Keith Ward on Evolution-Religion (non)debate

The always insightful Keith Ward in the Tablet (Anglican theologian, very adept on religion-science)–my emphasis:

When a biologist says that mutations are random, what is meant is that they occur in many ways, most of which fail to produce organisms well adapted to the environment. Some mutations, perhaps very few, are adaptive, but the best scientific way to explain mutations is to look at their chemical or physical causes, not their outcomes. Nevertheless, mutations do throw up adaptations that are progressive, in forming more complex integrated organisms that are better able to recognise and respond to their environments. Moreover, the physical environment is such that some biologists hold that we can even predict the sorts of organisms that will be adaptive, so that the existence of intelligent life is almost inevitable, given the facts of mutation and the physical constraints of the environment. Evolution is a process that, on the one hand, throws up a wide variety of organic changes, few of them beneficial. But, on the other hand, it produces intelligent life with quite a high degree of probability. Those are the facts. Whether the process is “blind” or intelligently created is not a scientific question that could be experimentally answered. The “blind physical forces” view is as non-scientific as the “intelligent creation” view. Perhaps both should be banned from biology classes, and discussed in philosophy classes.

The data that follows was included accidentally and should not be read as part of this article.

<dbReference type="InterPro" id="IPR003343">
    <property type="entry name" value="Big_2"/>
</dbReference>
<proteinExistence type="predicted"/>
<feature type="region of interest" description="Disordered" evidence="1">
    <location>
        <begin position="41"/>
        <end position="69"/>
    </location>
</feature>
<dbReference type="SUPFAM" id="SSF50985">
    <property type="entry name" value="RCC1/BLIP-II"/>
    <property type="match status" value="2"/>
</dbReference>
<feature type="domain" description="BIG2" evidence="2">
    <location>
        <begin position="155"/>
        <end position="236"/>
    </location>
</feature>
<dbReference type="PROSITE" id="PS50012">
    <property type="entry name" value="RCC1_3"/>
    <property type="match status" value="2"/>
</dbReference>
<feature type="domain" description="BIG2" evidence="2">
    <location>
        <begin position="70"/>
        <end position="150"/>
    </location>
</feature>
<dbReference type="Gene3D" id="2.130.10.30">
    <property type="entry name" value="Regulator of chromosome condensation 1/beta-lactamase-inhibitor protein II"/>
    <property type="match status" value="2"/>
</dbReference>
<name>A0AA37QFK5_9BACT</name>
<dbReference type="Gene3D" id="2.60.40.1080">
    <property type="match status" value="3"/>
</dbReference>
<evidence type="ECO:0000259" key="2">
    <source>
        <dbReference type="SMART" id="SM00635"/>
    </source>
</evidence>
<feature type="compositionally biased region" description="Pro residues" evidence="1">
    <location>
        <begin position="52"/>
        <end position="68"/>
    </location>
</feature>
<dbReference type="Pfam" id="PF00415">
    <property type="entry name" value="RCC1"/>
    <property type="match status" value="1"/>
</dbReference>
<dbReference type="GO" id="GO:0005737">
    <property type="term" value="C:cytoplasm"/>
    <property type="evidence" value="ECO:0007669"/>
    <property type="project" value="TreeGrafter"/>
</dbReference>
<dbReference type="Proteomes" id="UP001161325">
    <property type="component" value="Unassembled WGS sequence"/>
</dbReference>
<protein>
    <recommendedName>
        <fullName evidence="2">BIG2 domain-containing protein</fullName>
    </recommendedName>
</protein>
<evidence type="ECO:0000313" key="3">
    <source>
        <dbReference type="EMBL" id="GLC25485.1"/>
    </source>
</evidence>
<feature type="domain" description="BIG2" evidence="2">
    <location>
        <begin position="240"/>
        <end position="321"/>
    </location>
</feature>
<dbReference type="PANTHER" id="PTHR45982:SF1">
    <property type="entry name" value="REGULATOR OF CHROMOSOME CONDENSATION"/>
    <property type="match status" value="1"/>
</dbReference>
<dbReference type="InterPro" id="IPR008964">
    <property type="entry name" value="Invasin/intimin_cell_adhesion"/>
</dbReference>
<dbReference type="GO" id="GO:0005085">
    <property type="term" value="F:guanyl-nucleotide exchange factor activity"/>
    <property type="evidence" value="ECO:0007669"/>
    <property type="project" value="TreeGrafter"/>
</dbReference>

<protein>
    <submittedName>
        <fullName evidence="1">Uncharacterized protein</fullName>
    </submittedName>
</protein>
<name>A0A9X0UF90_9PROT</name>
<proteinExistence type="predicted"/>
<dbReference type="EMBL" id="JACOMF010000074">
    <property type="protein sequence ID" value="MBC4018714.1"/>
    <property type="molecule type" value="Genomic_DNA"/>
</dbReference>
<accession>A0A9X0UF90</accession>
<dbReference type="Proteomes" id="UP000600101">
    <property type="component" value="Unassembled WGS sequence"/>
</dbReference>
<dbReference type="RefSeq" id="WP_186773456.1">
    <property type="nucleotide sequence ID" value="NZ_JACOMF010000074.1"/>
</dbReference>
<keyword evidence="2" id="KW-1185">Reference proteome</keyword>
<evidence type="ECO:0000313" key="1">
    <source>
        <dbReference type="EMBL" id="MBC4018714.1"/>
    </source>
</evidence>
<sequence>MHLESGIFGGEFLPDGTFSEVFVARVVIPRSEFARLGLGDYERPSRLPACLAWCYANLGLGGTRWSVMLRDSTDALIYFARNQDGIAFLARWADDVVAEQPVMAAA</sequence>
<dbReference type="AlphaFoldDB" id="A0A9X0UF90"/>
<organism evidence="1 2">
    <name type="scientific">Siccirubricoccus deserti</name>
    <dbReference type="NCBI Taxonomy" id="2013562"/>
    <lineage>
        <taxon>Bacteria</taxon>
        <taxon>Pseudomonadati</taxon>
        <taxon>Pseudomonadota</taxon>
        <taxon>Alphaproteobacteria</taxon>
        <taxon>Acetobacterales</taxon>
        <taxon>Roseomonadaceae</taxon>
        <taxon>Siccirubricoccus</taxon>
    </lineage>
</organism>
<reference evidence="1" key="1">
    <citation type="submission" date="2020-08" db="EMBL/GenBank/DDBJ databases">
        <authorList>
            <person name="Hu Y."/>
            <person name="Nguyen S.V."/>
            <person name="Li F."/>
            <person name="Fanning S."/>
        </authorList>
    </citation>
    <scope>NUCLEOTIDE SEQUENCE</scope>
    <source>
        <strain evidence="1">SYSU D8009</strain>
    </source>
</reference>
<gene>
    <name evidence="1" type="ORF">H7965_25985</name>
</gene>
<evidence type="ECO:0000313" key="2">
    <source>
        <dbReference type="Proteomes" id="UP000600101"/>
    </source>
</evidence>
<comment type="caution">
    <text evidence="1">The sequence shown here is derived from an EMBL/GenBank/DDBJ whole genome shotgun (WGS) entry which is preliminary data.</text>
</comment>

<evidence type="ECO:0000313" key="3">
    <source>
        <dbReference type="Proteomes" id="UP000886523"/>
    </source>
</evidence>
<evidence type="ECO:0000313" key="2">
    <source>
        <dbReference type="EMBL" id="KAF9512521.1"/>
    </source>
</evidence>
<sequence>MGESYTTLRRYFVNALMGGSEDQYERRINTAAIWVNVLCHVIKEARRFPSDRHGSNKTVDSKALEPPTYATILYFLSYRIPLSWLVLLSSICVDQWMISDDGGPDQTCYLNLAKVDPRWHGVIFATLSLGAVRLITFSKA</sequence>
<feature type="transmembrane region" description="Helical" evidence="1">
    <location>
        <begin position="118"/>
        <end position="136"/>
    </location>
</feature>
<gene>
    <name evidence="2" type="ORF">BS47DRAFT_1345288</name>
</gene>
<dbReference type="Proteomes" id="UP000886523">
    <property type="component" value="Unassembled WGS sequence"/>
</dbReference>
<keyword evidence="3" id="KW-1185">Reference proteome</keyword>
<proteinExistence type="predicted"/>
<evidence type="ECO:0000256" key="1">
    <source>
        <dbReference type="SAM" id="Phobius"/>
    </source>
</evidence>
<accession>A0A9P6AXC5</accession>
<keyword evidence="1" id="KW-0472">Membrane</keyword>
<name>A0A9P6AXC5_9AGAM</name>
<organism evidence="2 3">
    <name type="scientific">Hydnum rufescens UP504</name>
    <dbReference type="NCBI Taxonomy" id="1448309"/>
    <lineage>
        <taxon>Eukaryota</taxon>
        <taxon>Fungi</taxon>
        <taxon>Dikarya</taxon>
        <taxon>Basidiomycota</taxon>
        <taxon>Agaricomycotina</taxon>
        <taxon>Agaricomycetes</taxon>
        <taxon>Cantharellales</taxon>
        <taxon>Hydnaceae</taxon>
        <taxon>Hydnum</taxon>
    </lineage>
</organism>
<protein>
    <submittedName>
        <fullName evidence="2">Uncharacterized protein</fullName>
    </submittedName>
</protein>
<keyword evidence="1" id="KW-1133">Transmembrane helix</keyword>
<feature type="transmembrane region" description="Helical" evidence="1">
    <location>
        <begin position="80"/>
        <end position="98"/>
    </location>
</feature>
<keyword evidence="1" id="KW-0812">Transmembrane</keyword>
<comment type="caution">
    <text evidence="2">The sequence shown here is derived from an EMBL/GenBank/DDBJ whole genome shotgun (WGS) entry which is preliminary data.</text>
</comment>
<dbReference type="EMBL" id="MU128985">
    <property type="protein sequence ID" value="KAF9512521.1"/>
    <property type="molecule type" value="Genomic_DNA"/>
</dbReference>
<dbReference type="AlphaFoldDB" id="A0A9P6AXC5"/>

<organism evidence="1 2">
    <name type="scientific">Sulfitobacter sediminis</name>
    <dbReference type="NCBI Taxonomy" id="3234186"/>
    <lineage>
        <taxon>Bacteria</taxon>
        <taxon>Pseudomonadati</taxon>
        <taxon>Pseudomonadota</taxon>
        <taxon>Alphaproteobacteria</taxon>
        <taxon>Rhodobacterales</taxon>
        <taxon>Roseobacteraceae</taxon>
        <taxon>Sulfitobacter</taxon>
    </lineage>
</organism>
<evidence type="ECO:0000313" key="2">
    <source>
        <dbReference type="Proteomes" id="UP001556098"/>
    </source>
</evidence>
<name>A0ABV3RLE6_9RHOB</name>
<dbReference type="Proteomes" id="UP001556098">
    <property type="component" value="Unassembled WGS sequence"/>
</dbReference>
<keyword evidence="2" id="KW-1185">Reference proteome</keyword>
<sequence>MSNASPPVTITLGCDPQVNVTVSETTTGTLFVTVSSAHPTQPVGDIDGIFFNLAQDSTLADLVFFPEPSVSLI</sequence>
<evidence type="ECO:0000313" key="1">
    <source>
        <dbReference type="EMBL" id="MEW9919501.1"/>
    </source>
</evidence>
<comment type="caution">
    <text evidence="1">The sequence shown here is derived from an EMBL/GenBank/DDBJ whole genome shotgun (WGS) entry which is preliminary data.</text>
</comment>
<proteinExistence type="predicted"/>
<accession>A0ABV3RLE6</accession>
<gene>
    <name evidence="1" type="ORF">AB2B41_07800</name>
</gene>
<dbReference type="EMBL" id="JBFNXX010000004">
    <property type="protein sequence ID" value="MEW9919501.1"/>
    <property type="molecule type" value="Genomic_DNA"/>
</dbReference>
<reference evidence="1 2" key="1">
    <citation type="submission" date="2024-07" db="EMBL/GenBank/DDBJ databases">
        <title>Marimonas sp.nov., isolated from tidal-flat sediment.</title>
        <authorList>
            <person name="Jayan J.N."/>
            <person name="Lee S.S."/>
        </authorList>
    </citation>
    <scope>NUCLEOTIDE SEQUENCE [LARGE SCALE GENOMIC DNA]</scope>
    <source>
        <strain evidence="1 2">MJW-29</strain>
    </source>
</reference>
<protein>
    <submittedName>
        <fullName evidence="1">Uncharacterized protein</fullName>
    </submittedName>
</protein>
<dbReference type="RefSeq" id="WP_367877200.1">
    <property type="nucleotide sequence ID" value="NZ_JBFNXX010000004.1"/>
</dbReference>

It is actually that simple, but simple doesn’t sell books for Richard Dawkins, doesn’t create controversies or ideologies. Or for fundamentalist creation-science folks nor intelligent design. Ward is neither of the latter two categories and it is only the stupidity and arrogance (and mythic unscientific irrationality I might add) of the atheist naturalists who continue this non-debate over nothing.

Just take out the word “random” and “natural” from random genetic mutation and natural selection. Random and natural are value-terms. The best science is agnostic. All it can describe are changes in state, physical causality, and movement on the chess board of life. It can’t describe whether the game is meaningful or not.

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Published in: on April 24, 2007 at 12:38 pm  Leave a Comment  

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